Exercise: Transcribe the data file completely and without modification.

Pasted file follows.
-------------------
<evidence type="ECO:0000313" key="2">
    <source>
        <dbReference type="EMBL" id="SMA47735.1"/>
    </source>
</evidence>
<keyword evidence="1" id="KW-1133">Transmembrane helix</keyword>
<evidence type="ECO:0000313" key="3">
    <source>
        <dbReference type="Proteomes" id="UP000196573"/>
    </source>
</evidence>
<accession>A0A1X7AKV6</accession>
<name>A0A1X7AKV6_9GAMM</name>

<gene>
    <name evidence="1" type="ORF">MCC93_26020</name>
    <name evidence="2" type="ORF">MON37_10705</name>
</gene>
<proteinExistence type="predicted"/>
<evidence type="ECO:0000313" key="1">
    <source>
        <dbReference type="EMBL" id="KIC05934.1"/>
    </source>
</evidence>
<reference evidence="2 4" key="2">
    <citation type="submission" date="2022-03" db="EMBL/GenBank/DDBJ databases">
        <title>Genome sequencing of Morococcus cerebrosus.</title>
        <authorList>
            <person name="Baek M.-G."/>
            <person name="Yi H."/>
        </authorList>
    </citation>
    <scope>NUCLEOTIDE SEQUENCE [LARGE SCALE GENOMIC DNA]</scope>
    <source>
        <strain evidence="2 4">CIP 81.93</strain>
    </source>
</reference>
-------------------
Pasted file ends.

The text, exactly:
<evidence type="ECO:0000313" key="2">
    <source>
        <dbReference type="EMBL" id="SMA47735.1"/>
    </source>
</evidence>
<keyword evidence="1" id="KW-1133">Transmembrane helix</keyword>
<evidence type="ECO:0000313" key="3">
    <source>
        <dbReference type="Proteomes" id="UP000196573"/>
    </source>
</evidence>
<accession>A0A1X7AKV6</accession>
<name>A0A1X7AKV6_9GAMM</name>

<gene>
    <name evidence="1" type="ORF">MCC93_26020</name>
    <name evidence="2" type="ORF">MON37_10705</name>
</gene>
<proteinExistence type="predicted"/>
<evidence type="ECO:0000313" key="1">
    <source>
        <dbReference type="EMBL" id="KIC05934.1"/>
    </source>
</evidence>
<reference evidence="2 4" key="2">
    <citation type="submission" date="2022-03" db="EMBL/GenBank/DDBJ databases">
        <title>Genome sequencing of Morococcus cerebrosus.</title>
        <authorList>
            <person name="Baek M.-G."/>
            <person name="Yi H."/>
        </authorList>
    </citation>
    <scope>NUCLEOTIDE SEQUENCE [LARGE SCALE GENOMIC DNA]</scope>
    <source>
        <strain evidence="2 4">CIP 81.93</strain>
    </source>
</reference>